LI10903F inhibits adipogenesis in 3T3-L1 adipocytes
A panel of Indian herbs indicated for various medicinal uses in Ayurveda was screened for anti-adipogenesis activity following a standard screening protocol. Based on the ability to inhibit lipid accumulation in 3T3-L1 adipocytes, we selected 60% alcohol extract of P. Betle leaf and 90% alcohol extract of D. biflorus seeds. Table 1 shows percent inhibition of adipogenesis by these extracts at 10, 25 and 50 μg/ml. Thereafter, with an intension to develop a synergistic formulation with better anti-adipogenic properties than the stand alone, these two extracts were combined at different ratios such as 1:1, 2:1, 1:2, 2:3, 3:2, 1:4, 4:1. Interestingly, we observed that the formulation composed of 2 parts of P. Betle leaf extract and 3 parts of D. biflorus seeds extract demonstrated significantly better anti-adipogenic activity than the individual extracts (Table 1). Lipid staining in 3T3-L1 adipocytes revealed that LI10903F inhibited adipocyte differentiation and lipid accumulation in a dose-dependent manner (Figure1, A-D). In comparison with the vehicle (0.1% DMSO) treated cultures, LI10903F treatment exhibited 30.65% (p=0.0079), 40.95% (p=0.0021) and 55.80% (p=0.0001) inhibition in adipogenesis at 10, 25, 50 μg/mL, respectively (Figure1E).
LI10903F promotes lipolysis in 3T3-L1 adipocytes
The effect of LI10903F on lipolysis (measured as glycerol secretion) in matured 3T3-L1 adipocytes showed a dose-dependent increase compared to the 0.1% DMSO treated control cultures (Figure1F). Adipocytes treated with 10, 25 and 50μg/mL LI10903F exhibited 18.10% (p=0.0123), 28.26% (p=0.0023) and 51.39% (p=0.0003) increase in glycerol content in culture medium, in comparison with the vehicle treated cultures. This observation indicates that LI10903F increases lipolysis or fat mobilization from the adipocytes.
Systemic toxicity studies demonstrate safety of LI10903F
In acute oral toxicity study, administration of the herbal blend at a limit dose of 5000 mg/kg in female SD rats did not show any significant abnormalities in all examined tissues. Based on these results, the oral LD50 of the herbal blend was concluded to be > 5000 mg/kg body weight (Table 2).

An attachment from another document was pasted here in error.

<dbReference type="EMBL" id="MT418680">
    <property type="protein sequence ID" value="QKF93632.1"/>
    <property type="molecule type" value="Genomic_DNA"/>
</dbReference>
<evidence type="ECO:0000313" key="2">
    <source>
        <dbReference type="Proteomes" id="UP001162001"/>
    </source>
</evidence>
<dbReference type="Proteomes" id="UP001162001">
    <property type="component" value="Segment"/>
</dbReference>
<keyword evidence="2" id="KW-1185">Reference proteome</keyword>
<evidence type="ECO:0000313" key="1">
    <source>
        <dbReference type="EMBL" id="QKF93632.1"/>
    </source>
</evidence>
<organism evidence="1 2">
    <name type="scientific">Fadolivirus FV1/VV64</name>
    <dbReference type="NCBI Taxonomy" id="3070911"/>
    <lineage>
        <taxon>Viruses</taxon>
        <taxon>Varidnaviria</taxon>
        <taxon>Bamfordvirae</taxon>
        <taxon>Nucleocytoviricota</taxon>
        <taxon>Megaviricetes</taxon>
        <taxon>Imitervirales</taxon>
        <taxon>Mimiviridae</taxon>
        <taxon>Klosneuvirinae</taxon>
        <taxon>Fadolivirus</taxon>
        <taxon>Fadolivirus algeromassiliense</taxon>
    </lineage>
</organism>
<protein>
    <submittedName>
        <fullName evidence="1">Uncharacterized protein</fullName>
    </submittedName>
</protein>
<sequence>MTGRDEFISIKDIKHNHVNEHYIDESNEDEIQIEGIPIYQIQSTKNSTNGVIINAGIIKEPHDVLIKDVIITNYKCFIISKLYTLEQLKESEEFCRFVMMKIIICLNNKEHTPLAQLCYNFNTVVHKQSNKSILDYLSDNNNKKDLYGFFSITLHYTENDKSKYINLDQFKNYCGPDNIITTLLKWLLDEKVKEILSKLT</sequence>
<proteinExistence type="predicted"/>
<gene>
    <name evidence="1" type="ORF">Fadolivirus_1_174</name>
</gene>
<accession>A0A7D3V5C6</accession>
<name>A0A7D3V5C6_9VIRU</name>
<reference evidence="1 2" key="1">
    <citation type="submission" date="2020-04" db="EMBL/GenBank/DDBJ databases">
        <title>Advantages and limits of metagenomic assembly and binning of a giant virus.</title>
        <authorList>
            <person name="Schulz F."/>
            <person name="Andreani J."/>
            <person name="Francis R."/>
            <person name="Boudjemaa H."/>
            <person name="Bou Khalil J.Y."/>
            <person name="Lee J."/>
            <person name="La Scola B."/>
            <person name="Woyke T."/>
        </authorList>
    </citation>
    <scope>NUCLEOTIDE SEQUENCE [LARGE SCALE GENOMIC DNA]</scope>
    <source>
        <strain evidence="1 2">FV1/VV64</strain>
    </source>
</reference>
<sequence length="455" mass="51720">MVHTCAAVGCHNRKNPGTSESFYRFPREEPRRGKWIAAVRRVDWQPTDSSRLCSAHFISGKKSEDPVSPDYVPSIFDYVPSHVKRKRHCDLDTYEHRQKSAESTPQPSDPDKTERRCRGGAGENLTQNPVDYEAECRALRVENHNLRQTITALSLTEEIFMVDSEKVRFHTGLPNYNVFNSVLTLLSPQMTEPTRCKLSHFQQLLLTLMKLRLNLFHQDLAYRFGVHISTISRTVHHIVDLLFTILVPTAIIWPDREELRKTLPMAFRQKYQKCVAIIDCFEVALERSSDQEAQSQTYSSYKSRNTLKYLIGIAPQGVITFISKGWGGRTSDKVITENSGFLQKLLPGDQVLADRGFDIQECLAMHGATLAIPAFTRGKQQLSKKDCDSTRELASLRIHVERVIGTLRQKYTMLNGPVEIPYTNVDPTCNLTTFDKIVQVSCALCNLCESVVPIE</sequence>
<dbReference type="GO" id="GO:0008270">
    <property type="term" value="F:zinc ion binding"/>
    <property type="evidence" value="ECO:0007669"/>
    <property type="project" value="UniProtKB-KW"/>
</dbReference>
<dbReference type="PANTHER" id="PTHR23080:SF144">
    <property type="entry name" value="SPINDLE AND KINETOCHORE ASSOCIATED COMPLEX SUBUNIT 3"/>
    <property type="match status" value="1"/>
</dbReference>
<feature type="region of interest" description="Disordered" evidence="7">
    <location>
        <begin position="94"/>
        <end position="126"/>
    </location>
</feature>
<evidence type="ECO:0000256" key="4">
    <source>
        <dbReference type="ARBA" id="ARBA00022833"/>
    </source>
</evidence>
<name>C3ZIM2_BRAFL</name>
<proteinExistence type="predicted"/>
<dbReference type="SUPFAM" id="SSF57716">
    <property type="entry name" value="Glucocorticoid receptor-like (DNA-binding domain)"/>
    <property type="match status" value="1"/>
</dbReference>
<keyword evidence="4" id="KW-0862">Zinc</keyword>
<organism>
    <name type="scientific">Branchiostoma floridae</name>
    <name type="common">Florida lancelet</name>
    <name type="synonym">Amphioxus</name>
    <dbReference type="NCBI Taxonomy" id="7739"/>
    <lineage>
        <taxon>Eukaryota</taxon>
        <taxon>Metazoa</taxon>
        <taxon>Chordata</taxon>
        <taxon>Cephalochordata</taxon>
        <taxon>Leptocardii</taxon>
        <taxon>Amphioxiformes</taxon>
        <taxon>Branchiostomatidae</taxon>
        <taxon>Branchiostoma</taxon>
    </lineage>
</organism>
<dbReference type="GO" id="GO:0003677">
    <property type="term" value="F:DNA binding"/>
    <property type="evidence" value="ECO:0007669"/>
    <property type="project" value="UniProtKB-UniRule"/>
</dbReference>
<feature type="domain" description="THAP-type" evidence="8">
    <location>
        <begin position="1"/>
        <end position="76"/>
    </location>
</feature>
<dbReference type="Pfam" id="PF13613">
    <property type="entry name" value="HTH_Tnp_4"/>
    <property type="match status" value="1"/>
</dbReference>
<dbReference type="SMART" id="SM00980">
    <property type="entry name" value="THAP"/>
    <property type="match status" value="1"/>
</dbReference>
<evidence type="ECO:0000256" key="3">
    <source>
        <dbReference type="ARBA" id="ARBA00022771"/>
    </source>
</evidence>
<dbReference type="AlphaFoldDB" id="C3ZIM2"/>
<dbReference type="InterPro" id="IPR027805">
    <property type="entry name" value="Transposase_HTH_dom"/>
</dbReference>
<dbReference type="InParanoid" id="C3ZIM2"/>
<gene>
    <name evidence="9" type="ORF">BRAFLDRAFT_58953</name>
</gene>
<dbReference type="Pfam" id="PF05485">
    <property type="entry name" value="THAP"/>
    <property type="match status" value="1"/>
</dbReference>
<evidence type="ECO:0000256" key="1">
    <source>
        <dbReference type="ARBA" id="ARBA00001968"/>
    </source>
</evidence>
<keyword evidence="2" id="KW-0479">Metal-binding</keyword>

In 28-day repeat dose toxicity study, oral administration of LI10903F to male and female SD rats at a dose of 0, 50, 250 or 2500 mg/kg for 28 days did not show any toxicologically significant effects. There were no significant adverse effects observed in serum biochemistry, hematology or microscopic tissue examination (data not shown). Based on these data, the no-observed-adverse effect-level (NOAEL) for the herbal blend was considered to be at least 2500 mg/kg body weight in male and female SD rats (Table 2).
LI10903F is non-mutagenic and non-genotoxic
In reverse mutation assay, five strains of S. typhimurium were used to evaluate the mutagenic potential of the LI10903F in the presence and absence of metabolic activation. In all doses including the highest dose of 5000 μg/ml, the mutant frequency was below 1.5. According to the OECD guidelines, these observations indicate that LI110903 is non-mutagenic. This herbal formulation did not affect mitotic index at up to the dose of 5000 μg/ml, and also failed to induce structural chromosomal damage in the immature erythrocytes. In addition, micronucleus test conducted in mammalian erythrocytes demonstrates that LI10903F is not cytotoxic at the highest dose level at 2000 mg/kg. Table 3 depicts a summary of the cytogenetic effects of LI10903F at the highest dose levels tested in Erythrocyte micronucleus test and chromosomal aberration test, respectively. In summary, these observations together suggest that LI10903F is safe for consumption and also non mutagenic and non-genotoxic. The overall results obtained from various toxicity studies are summarized in Table 2.
LI10903F reduces body weight and BMI in obese subjects
Baseline demographic characteristics of subjects with respect to gender, age, weight, BMI and height were similar between the placebo and LI10903F supplemented groups (Table 4). In comparison with the baseline, LI10903F group experienced 3.11±0.23 kg and 4.28±0.40 kg reductions of body weight at 4 and 8 weeks, respectively. Whereas, 1.58±0.22 kg and 1.79±0.35 kg body weight were reduced in placebo group at 4 and 8 weeks, respectively (Table 5). The net reductions in body weight in LI10903F group were 1.53 kg and 2.49 kg at 4 and 8 weeks, respectively (Table 5). Similarly, significant decrease in BMI (1.19±0.08 and 1.66±0.15 kg/m2 at 4 and 8 weeks, respectively) was observed in LI10903F group compared to the baseline (Table 5). Placebo group experienced BMI reductions of 0.63±0.09 and 0.70±0.13 kg/m2 at 4 and 8 weeks, respectively. The significant net reductions in BMI in LI10903F group were 0.56 and 0.96 kg/m2 at 4 and 8 weeks, respectively (Table 5).